Commentary by Rance Crain


A Mystifying and Poorly Thought Out Campaign

By Published on .

Are you as mystified as I am by Taco Bell's recent ads?

At a time when everyone is concerned about eating too much, Taco Bell is playing up the idea that its food makes people feel full. One spot shows a young guy who brags to his co-worker, "Guess

Rance Crain, editor in chief, 'Advertising Age'

who got full this weekend?" The other guy smiles broadly and says: "You dog!"

Hardy-har-har. That's really thinking outside the bun: Brag about how customers can load up on a $1.29 half-pound beef and potato burrito Big Bell Value Meal that fills their stomachs "without draining their wallets."

High price of gas
Taco Bell built this "fill 'er up" concept around the high price of gasoline. Over the Fourth of July holiday the company gave away thousands of gallons of gas across the country to celebrate the new Big Bell Value Meal. The menu, designed to keep customers' "stomachs and wallets full," features seven "filling" items, just like lucky consumers who get their car tanks filled courtesy of Taco Bell.

Did the thesis for the TV campaign came from a one-day gasoline promotion that is never mentioned in the TV spots -- or is it vice versa? On July 1 Taco Bell-attired gas station attendants in 10 markets had customers spin a wheel featuring the seven Big Bell Value menu items and their respective prices. Depending on the space they

The Taco Bell Value meal promo was connected, albeit obscurely, to a free gasoline offer.
landed on, customers paid between 99 cents and $1.29 for a tank of gas (maximum 15 gallons, regular grade only), got their windows washed and received a coupon for a free Big Bell Value meal.

"From restaurants to gas stations, everyone can appreciate the value of being full for $1.29 or less" proclaimed Greg Creed, Taco Bell's chief marketing officer.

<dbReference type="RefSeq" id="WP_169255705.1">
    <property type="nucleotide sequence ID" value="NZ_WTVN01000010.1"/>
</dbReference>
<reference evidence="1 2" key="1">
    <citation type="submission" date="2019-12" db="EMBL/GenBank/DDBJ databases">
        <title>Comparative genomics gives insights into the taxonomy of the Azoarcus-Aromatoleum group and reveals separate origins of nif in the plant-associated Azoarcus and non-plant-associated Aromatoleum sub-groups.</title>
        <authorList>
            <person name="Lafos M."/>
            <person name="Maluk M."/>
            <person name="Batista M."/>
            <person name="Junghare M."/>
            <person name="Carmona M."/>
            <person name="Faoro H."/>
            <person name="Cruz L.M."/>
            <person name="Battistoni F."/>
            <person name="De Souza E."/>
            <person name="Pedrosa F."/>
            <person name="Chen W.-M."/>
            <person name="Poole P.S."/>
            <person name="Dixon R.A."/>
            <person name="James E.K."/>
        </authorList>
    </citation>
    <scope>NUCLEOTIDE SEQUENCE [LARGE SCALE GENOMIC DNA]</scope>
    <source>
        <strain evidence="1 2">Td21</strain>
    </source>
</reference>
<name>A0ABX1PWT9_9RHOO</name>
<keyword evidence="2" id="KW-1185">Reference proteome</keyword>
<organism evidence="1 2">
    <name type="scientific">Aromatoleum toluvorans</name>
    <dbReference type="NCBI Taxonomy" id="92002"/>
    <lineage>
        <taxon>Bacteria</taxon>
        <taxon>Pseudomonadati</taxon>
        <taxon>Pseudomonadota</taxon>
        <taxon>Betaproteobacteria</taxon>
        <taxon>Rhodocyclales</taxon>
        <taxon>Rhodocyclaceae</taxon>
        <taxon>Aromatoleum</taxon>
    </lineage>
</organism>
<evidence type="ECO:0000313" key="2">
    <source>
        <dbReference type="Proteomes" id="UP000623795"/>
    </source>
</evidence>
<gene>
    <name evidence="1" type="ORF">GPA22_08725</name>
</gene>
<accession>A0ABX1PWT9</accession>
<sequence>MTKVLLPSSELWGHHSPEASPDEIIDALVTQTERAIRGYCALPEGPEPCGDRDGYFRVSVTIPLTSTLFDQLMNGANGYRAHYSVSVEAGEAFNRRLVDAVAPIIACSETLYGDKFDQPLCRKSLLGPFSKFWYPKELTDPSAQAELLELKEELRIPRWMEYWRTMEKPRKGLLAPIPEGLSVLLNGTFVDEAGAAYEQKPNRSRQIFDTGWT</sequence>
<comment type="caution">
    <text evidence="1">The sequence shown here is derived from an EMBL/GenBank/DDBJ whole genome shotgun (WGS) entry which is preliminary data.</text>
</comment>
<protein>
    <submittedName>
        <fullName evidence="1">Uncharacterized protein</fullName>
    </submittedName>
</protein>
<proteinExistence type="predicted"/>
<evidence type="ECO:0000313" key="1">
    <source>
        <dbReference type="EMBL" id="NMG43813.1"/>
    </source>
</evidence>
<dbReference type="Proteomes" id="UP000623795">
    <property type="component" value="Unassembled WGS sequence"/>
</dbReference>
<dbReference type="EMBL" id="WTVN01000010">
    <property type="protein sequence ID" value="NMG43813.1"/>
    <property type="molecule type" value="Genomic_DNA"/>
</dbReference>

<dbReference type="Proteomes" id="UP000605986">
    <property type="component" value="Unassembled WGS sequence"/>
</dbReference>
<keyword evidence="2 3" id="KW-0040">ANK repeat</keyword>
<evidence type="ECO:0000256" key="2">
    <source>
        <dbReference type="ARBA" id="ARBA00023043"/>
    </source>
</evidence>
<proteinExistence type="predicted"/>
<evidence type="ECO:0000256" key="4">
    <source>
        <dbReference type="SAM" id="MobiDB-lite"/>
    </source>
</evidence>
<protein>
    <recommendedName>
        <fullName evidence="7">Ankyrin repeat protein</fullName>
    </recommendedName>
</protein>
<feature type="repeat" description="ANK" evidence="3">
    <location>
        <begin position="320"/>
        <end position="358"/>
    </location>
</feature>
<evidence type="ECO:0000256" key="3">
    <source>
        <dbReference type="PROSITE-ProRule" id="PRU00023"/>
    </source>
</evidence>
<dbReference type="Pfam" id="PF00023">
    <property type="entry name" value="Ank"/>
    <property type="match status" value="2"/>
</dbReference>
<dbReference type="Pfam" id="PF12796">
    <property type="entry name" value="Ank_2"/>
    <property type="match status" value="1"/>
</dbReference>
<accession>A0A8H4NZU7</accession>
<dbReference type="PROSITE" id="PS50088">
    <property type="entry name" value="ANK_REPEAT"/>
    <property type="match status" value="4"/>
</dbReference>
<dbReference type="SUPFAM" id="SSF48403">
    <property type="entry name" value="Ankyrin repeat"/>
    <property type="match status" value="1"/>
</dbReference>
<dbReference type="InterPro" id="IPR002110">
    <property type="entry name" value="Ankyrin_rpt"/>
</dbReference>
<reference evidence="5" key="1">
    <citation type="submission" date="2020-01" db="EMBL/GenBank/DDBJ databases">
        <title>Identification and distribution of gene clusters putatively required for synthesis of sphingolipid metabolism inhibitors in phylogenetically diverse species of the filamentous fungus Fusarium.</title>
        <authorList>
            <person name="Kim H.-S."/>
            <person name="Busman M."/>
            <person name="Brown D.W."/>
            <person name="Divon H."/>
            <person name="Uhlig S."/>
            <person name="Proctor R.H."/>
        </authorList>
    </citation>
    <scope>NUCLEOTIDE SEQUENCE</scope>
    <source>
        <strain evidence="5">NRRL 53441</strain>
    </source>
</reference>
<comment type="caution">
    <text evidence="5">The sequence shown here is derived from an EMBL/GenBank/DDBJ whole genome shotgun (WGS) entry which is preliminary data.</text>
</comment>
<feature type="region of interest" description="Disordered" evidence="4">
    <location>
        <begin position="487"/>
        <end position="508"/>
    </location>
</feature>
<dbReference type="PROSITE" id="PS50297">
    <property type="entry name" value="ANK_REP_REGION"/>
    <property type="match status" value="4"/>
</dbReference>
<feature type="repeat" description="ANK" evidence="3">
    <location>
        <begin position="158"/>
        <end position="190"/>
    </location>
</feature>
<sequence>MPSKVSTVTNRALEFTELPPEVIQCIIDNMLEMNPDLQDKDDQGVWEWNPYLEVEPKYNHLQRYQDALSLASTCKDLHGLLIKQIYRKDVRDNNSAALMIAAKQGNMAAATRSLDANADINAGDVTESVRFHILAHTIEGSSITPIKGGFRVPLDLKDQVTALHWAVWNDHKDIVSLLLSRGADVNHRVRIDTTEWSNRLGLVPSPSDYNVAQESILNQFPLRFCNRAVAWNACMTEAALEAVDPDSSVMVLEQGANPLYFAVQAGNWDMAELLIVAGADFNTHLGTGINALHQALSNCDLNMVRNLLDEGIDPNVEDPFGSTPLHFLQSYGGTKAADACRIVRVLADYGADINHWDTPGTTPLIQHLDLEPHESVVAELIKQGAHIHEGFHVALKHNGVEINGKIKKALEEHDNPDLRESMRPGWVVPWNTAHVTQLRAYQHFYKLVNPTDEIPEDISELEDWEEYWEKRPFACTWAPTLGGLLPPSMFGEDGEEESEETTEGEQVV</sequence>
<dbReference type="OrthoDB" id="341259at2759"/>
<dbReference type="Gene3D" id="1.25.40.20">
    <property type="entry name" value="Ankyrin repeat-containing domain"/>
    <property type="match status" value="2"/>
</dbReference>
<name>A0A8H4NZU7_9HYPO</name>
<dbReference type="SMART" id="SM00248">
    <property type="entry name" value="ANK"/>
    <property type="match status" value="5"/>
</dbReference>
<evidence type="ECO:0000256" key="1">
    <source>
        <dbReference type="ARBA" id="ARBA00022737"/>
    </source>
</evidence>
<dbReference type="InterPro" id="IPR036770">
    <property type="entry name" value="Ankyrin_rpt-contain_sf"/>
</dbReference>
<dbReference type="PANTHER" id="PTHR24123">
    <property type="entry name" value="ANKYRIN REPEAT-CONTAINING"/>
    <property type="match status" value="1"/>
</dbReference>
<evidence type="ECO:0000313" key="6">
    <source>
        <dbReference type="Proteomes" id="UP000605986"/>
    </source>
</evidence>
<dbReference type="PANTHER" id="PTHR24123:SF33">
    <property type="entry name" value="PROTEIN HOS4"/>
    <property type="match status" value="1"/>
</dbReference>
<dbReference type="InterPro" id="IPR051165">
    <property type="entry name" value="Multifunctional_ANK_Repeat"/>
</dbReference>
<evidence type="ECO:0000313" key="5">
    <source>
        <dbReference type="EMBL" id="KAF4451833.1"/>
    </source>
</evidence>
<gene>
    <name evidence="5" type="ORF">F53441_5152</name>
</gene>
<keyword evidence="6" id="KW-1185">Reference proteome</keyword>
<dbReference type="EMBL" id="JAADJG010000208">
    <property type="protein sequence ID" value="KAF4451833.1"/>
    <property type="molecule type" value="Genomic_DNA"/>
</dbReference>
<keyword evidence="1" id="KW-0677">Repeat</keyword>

A modicum of sense
When you possess all this background information, the Taco Bell campaign makes at least a modicum of sense. But I for one had no idea about the gasoline promo when I started seeing the spots. My total reaction to Taco Bell's stunning proposition was: Say what?

It's a legitimate question: Why would a marketer stake a claim that goes against heightened sensitivities to overeating just to be in synch with a one-day promotion?

Now they're stuck with the notion that Taco Bell products sit like a big fat lump in your stomach, making you feel heavy and lethargic. A full tank of gas doesn't relate to a full stomach, hard as Taco Bell may try to make it so. Full tank of gas: Get up and go. Full stomach: Lie down and sleep it off. And besides, heavy food often gives people "gas." Is that what Taco Bell wants to conjure up?

The damage has already been done. The Web site Dimensions Weight Board (a forum for those who prefer a large-figured mate) posted some comments on the Taco Bell ads by a guy calling himself Mr. Jigglesworth.

Good news for gainers
"The ads show people going around bragging ... 'I'm full,' calling up friends to share this info with. ... It's hilarious, but also great news for the gainers here as we now have a new place to go load up on calories for less money. And that's always good news, now if they would just come out with a nice thick shake ... ahhhhh!

"I guess if this turns out successful for Taco Bell, people will no longer be running to the Border, but waddling there instead."

Can it be that "I'm full" was created to justify a gasoline promo? Or was the gasoline promo thrown in to validate the ad campaign? Either way the results are disastrous.

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